Masterpiece at the Mausoleum
One of LA’s most historic cemeteries is the unexpected showplace of world-class art.
- CategorySocial Scene
- Written byHadley Hall Meares
When Ana Pescador tells people where she works, their first reaction is usually surprise. “Many people don’t know that there’s a museum at Forest Lawn,” the director says. “Then they come and visit and are amazed at what they find!”
While it may initially seem strange that there is an art gallery in the midst of Forest Lawn’s sprawling Glendale grounds, it is part of the famed memorial park’s unique mission. Founder Dr. Hubert Eaton sought to revolutionize the cemetery model—from a gloomy place of sadness and solitude—to a beautiful, welcoming space featuring gardens and inspirational art. Dr. Eaton strove to create “a place where artists study and sketch; where schoolteachers bring happy children to see the things they read of in books.”
In 1952, the Forest Lawn Museum opened, furthering Dr. Eaton’s holistic vision for his memorial park. The facility oversees a large permanent collection—both within the structure and throughout the grounds at all Forest Lawn parks. “The objects in Forest Lawn’s permanent collection are very eclectic, although the majority of the works are European. There are Western bronze sculptures, American historical paintings and artifacts, and one of the Easter Island statues,” Ana says. “The most famous and my personal favorite is Jan Styka’s The Crucifixion painting, which Dr. Eaton purchased and had to construct a building to house it because it’s so large—195 feet long by 45 feet high. It’s the largest religious painting in the Western hemisphere.”
The permanent collection also includes one of the most extensive and well respected stained glass collections in North America. There are more than 1,000 pieces, primarily from France and Germany, and dating from 1200 A.D. Most notable is the stunning stained glass recreation of Leonardo da Vinci’s immortal masterpiece, The Last Supper. Created by master craftswoman Rosa Caselli-Moretti, it is housed in the park’s Great Mausoleum and on view to the public.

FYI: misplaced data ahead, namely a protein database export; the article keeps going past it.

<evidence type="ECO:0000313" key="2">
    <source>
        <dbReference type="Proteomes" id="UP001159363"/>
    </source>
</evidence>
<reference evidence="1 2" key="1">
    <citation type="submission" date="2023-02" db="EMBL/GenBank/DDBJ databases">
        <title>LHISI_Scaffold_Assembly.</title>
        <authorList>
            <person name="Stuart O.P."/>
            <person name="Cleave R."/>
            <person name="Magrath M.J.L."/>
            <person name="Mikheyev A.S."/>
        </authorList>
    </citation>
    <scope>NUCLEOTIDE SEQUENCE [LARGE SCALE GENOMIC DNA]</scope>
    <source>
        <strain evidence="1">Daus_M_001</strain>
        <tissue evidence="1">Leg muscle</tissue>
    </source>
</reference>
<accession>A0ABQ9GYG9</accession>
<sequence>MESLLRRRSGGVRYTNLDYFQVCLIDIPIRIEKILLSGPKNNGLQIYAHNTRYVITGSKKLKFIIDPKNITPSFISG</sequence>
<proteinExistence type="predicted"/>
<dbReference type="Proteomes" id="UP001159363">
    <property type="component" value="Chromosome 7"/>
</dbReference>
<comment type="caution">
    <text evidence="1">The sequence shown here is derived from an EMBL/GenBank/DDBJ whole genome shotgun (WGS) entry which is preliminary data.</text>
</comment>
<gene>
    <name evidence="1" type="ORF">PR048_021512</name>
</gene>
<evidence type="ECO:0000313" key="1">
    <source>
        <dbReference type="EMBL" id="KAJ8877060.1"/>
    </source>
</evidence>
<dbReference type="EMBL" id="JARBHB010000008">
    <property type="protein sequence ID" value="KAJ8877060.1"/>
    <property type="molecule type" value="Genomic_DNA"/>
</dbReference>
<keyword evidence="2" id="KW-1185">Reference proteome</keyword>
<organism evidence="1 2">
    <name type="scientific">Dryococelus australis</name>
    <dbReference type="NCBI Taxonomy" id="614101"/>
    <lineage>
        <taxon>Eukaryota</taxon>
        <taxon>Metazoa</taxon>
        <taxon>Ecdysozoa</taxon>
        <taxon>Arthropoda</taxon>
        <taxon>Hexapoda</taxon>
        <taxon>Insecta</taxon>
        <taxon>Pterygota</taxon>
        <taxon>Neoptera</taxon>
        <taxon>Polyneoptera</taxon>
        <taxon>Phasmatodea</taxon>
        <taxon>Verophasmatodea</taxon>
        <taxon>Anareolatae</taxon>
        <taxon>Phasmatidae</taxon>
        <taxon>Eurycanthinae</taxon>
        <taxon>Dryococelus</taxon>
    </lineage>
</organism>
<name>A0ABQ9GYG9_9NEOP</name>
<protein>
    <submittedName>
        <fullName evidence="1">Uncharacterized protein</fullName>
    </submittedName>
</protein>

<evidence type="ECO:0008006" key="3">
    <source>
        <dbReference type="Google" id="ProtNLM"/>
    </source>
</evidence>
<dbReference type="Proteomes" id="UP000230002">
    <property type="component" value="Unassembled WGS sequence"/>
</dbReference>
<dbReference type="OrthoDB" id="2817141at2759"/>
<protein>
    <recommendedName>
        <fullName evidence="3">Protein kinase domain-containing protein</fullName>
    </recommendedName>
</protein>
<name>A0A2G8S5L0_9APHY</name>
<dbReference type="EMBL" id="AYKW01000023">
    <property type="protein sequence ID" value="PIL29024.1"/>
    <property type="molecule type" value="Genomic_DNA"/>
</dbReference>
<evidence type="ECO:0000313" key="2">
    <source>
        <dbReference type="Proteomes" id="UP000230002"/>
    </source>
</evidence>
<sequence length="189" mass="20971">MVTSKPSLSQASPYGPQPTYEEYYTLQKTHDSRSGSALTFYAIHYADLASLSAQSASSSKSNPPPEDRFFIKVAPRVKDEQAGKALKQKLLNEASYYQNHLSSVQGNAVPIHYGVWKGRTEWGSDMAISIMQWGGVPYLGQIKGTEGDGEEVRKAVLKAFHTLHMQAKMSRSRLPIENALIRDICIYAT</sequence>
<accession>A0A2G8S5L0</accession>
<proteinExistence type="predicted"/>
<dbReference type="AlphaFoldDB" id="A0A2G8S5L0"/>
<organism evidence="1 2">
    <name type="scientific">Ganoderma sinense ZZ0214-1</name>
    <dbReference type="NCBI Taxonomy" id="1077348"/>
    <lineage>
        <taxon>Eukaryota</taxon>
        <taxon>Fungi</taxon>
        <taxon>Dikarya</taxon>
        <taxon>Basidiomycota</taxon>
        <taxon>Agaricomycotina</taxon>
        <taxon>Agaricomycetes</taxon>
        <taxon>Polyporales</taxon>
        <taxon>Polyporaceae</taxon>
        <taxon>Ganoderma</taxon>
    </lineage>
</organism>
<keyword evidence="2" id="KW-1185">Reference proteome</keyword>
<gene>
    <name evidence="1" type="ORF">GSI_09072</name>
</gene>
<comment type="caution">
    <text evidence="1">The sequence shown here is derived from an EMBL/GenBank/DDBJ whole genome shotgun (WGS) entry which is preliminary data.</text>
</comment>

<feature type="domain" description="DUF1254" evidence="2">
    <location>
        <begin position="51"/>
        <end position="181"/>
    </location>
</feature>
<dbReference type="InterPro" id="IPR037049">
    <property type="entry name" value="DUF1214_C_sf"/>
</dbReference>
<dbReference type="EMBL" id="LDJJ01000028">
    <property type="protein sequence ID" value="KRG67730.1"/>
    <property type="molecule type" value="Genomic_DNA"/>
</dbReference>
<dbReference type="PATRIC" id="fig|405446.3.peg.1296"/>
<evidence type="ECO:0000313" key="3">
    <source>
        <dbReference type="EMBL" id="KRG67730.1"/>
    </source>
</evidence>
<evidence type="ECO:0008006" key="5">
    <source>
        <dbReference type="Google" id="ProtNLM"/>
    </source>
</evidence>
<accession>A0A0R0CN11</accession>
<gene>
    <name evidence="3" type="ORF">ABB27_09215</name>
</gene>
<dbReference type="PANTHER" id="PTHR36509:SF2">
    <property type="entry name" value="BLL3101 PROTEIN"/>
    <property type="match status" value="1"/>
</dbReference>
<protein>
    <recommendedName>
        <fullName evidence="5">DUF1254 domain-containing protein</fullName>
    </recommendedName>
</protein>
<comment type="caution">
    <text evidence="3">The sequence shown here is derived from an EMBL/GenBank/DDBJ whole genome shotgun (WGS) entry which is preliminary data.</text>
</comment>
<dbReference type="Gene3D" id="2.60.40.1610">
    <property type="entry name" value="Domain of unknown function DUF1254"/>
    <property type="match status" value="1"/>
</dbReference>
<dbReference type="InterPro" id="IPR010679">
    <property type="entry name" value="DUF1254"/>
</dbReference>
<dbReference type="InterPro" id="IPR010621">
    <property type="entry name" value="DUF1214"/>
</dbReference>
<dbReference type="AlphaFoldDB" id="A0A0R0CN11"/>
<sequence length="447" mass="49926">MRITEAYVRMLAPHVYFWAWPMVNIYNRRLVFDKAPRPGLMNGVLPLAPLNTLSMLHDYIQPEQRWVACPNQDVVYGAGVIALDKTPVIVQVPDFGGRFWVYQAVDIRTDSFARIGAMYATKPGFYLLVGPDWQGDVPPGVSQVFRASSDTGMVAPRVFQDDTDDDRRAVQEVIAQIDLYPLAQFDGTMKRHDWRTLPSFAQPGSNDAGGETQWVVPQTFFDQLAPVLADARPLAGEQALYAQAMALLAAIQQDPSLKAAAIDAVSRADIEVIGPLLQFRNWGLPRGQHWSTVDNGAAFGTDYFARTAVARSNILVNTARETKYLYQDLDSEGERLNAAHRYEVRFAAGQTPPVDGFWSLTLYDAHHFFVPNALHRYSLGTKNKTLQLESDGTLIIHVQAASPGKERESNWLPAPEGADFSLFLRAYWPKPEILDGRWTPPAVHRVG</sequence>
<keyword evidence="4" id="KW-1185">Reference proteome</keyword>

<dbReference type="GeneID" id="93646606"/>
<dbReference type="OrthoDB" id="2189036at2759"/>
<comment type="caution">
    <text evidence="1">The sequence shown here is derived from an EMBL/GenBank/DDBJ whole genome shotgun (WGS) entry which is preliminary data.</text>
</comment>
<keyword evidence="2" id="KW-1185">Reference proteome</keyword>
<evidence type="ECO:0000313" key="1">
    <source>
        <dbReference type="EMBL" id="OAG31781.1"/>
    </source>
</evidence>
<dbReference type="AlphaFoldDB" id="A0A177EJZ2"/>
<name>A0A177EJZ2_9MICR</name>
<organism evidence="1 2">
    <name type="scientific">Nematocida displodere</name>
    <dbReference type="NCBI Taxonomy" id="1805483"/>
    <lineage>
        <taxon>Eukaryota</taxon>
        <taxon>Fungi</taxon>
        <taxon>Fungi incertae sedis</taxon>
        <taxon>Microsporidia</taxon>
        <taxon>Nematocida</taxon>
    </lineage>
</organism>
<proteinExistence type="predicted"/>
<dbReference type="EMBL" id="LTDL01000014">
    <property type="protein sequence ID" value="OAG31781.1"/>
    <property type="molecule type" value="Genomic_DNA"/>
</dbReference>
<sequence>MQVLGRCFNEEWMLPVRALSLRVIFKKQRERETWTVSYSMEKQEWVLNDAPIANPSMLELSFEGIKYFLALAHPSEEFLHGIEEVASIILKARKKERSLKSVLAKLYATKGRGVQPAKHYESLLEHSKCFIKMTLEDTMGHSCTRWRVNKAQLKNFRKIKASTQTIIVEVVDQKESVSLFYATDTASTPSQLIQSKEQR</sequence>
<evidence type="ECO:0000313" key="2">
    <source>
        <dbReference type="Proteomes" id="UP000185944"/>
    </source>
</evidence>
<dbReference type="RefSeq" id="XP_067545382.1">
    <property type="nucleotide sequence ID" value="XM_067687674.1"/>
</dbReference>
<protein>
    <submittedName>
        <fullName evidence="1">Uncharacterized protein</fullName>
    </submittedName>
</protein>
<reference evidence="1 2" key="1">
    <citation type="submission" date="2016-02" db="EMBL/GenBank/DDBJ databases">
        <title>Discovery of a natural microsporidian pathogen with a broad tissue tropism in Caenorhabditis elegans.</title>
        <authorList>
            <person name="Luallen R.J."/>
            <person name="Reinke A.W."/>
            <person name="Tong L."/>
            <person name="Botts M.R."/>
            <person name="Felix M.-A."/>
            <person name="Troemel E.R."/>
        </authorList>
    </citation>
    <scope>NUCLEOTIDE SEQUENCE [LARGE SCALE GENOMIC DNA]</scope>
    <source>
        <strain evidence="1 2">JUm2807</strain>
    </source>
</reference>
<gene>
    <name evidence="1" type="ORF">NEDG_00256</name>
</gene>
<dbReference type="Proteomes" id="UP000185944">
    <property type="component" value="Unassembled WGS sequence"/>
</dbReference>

In addition to its permanent collection, the museum hosts rotating special exhibitions with a world-centric, globetrotting focus. Recent shows have included David Bowie: Among the Mexican Masters and a retrospective of the Chinese-American artist Cao Yong’s work. Currently on view is the exhibition, Pigskin Peanuts, an homage to the late illustrator Charles M. Schulz, which runs through March 15. It features 50 comic strips, as well as Peanuts objects and ephemera. “Following that,” Ana says, “we are working with the Fédération Internationale de Football Association (FIFA), highlighting the best moments in soccer history.”
While it may seem odd at first glance, Ana views a visit to the grounds and museum as a joyful, cultural experience—for all ages. “It is a destination for families,” Ana explains. “My favorite thing about Forest Lawn Museum is knowing that people can learn and connect with art in a new, exciting and unexpected way.” ■
Visitors can use a free mobile app for guidance through the art and architecture. It includes images, audio and video. The museum is open Tuesday through Sunday; admission is free. More at forestlawn.com
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